The principle of inclusion and participation is based on the right to respect for the views of the child implemented by Article 12 of the Convention on the Rights of the Child (The Convention or CRC). It uniquely embodies the shift in the perception of a child from that of a passive object of law and in sole need of protection to an active participant in the process of decision-making as intended by the Convention (Tobin, 2019).
In previous children’s rights instruments, such as the 1924 and the 1959 Declaration on the Rights of the Child, the focus of its provision was the child’s welfare. The intention of the drafting parties to establish the child as an independent and active right holder (Office of the High Commissioner for Human Rights, 2007) included the focus on the evolving autonomy of the child (Committee on the Rights of the Child, 2009). This object and purpose of the Convention reflects that children are perceived as “very active, constructive thinkers and learners” (Flavell, 1992).
Terms of Article 12
“States Parties shall assure to the child who is capable of forming his or her own views the right to express those views freely in all matters affecting the child, the views of the child being given due weight in accordance with the age and maturity of the child.” (Article 12 (1) CRC)
This right imposes a strict obligation on state parties which grants them no discretion in the application and implementation of the right. Therefore, states are obliged to actively realize the child’s right to express her or his views freely and to give due weight to those views.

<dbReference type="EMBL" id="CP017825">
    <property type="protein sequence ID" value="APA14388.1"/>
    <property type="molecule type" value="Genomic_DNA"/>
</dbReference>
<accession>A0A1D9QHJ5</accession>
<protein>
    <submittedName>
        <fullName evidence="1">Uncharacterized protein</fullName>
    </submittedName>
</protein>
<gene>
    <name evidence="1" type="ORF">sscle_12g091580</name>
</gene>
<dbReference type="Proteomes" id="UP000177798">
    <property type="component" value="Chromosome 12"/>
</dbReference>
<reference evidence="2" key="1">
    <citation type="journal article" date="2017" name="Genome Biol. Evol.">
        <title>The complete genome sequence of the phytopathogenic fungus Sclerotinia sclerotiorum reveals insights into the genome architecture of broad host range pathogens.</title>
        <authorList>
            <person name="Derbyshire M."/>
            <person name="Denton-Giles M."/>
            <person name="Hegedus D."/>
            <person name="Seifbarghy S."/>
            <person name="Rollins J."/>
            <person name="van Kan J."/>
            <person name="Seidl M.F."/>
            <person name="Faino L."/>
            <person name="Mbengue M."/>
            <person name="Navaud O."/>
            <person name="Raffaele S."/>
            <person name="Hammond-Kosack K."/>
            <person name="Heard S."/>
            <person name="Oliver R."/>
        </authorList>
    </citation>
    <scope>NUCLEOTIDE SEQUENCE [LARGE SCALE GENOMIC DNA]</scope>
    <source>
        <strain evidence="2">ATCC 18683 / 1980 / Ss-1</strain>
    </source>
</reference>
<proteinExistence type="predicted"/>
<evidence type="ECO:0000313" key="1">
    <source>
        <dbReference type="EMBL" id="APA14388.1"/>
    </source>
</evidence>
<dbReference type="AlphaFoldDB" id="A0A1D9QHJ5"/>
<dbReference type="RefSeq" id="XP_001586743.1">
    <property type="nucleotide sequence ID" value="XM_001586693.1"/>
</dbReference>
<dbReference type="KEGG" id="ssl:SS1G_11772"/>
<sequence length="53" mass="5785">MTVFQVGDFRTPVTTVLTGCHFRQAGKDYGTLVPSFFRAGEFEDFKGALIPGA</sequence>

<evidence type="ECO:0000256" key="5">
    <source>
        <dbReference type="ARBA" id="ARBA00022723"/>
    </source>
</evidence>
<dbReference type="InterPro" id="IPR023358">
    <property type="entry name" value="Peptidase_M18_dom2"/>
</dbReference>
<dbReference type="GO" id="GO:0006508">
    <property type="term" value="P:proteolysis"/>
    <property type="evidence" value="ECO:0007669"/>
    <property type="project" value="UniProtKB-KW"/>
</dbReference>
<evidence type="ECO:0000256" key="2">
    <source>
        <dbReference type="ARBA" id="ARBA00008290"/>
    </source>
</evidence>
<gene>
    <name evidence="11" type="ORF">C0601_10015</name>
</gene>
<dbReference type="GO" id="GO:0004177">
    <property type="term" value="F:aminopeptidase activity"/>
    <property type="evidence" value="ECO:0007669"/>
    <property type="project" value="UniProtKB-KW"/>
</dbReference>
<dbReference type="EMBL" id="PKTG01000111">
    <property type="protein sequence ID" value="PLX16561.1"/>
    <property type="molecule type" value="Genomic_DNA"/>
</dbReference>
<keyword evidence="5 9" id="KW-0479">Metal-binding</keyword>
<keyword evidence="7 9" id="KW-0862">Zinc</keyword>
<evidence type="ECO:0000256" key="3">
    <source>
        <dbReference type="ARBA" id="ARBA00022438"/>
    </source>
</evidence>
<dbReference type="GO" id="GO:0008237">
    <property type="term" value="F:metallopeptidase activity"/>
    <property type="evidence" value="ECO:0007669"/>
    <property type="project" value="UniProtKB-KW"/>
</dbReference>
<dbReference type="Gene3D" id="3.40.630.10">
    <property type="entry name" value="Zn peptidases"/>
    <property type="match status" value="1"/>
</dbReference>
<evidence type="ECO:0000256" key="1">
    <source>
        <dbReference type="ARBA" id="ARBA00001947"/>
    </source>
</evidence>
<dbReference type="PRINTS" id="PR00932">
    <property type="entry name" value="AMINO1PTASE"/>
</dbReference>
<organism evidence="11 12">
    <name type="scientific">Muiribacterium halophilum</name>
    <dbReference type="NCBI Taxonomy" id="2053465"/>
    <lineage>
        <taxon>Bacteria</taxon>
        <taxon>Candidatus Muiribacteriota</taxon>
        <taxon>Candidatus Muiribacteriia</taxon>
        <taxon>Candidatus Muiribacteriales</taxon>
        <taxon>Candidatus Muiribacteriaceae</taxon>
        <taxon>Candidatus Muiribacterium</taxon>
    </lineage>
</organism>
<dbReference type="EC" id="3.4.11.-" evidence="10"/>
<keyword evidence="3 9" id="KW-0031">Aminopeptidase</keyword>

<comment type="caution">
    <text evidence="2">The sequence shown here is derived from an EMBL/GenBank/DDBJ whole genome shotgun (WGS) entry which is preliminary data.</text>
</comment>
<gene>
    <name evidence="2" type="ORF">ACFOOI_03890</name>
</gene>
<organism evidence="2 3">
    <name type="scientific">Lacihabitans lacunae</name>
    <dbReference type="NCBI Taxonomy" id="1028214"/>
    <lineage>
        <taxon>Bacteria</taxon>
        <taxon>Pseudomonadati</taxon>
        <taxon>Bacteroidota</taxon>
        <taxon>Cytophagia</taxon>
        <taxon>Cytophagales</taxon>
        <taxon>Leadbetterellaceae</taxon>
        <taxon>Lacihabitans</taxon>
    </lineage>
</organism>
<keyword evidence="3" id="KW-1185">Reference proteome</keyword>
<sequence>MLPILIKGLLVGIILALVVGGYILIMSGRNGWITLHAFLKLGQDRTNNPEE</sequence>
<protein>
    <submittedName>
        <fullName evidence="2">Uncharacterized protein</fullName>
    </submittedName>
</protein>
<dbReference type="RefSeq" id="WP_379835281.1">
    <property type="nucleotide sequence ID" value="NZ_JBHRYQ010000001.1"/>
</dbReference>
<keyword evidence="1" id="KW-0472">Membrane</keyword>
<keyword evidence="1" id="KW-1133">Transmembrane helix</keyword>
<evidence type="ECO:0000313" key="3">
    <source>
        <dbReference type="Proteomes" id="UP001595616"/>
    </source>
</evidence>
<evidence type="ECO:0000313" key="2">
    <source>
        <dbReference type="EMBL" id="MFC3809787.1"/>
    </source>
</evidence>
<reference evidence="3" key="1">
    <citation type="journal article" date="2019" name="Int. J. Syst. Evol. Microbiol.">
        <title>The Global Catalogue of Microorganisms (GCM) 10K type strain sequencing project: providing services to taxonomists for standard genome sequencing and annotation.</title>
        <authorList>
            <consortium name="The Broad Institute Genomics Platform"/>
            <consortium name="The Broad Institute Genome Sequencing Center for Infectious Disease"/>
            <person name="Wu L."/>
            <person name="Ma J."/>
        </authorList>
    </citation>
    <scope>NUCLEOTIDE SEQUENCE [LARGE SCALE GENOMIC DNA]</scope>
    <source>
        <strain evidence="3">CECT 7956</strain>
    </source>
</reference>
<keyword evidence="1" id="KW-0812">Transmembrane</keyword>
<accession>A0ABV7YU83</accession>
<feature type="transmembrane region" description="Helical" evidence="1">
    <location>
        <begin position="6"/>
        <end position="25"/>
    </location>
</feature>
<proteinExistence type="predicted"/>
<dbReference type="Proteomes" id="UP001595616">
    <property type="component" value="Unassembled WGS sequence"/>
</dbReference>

“Capable of forming his or her own views”
This term is based on the application of the presumption that a child has the capacity to form her or his own views and does not impose an age limit on the exercise of this right. The assessment of such capability obliges state parties to withdraw the adult-centric perspective and apply a child perspective which requires the understanding of child-specific forms of expressing views (Committee on the Rights of the Child, 2009). The capability to form a view does not require a child to have comprehensive knowledge of the issue at hand, it only requires the child to understand and be aware that she or he is expressing her or his views on a particular issue (Tobin, 2019).
“The right to express those views freely”
This aspect of Article 12 and the right to be heard include two aspects. The first part is based on the term “freely” which includes that the right does not impose an obligation for the child to express their view, but grants her or him the right to choose to express her or his views. Therefore, a child should never be under pressure or any influence to express the views (Committee on the Rights of the Child, 2009).
Secondly, the principle of effectiveness underlying in the CRC requires proactive measures by the state parties to provide age-appropriate and safe circumstances for the child to express her or his views taking the child’s individual, social and cultural background into account. These age-appropriate and safe circumstances also include the possibility to express views through alternative, child-specific means and ways such as art, dance, poetry, pictures, painting, photos, other visual presentations, email, sign language, gestures, emotional displays and silence (Tobin, 2019).
“In all matters affecting the child”